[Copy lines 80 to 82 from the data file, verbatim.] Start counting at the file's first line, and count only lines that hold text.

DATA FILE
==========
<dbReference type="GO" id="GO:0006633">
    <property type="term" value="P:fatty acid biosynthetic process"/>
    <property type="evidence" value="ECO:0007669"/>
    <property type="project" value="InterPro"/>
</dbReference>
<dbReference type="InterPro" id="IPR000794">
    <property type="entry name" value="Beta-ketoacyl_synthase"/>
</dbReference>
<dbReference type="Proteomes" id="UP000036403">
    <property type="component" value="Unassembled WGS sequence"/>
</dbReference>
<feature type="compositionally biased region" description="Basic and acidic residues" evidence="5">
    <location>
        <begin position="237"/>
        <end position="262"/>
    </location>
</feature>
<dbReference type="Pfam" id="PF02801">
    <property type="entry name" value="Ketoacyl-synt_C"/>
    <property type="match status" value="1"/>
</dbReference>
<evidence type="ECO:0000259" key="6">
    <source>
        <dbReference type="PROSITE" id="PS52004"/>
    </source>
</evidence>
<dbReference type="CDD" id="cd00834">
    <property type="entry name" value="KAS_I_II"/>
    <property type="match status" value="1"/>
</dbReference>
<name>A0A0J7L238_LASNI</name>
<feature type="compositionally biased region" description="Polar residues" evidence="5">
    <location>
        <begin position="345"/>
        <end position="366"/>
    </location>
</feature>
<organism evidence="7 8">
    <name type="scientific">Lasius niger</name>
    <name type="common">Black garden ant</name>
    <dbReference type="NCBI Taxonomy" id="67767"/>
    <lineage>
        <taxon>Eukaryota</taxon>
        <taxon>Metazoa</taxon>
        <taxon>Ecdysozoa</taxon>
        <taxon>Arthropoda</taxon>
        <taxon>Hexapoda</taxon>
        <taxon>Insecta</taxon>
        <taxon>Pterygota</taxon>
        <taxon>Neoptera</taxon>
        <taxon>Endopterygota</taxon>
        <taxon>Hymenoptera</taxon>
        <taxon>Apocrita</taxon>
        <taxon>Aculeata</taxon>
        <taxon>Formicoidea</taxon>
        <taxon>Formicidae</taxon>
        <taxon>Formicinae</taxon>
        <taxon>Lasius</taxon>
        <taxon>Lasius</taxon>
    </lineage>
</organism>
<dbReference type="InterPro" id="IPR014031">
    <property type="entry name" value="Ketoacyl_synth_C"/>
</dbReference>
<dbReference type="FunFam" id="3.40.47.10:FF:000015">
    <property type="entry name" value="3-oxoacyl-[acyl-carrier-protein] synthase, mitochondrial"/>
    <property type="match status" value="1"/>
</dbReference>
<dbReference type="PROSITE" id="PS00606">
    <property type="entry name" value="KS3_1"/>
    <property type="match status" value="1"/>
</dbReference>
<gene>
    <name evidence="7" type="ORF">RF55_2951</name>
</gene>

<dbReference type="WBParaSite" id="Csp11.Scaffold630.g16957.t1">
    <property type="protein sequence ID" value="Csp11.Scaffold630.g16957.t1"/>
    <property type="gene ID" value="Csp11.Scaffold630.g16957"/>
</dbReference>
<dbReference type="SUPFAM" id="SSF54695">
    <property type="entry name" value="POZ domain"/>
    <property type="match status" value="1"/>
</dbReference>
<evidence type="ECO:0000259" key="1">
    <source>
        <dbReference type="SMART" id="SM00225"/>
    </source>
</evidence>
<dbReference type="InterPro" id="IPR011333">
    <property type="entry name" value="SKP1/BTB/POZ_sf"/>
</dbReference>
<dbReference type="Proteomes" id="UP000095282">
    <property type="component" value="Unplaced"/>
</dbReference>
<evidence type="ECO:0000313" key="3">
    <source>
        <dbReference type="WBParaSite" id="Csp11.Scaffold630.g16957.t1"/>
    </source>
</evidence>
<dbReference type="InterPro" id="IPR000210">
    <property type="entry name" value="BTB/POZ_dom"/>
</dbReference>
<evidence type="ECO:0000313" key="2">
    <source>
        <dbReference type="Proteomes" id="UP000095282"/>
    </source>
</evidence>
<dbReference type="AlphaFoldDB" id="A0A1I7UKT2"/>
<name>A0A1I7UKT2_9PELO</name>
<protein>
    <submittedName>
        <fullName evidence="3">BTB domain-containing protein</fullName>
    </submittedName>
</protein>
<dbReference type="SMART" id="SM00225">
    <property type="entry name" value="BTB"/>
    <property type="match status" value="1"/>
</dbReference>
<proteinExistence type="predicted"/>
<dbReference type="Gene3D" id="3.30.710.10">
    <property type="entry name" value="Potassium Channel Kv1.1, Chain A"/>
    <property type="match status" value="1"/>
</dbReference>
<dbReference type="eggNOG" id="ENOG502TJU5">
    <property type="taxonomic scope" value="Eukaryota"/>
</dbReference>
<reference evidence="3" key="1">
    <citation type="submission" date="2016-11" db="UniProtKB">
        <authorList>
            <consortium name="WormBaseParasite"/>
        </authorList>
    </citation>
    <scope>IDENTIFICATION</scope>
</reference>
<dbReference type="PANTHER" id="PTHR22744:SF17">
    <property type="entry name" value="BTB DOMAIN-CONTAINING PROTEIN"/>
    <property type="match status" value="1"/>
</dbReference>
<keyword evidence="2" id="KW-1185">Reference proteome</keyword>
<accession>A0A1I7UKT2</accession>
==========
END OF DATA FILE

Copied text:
<dbReference type="SUPFAM" id="SSF54695">
    <property type="entry name" value="POZ domain"/>
    <property type="match status" value="1"/>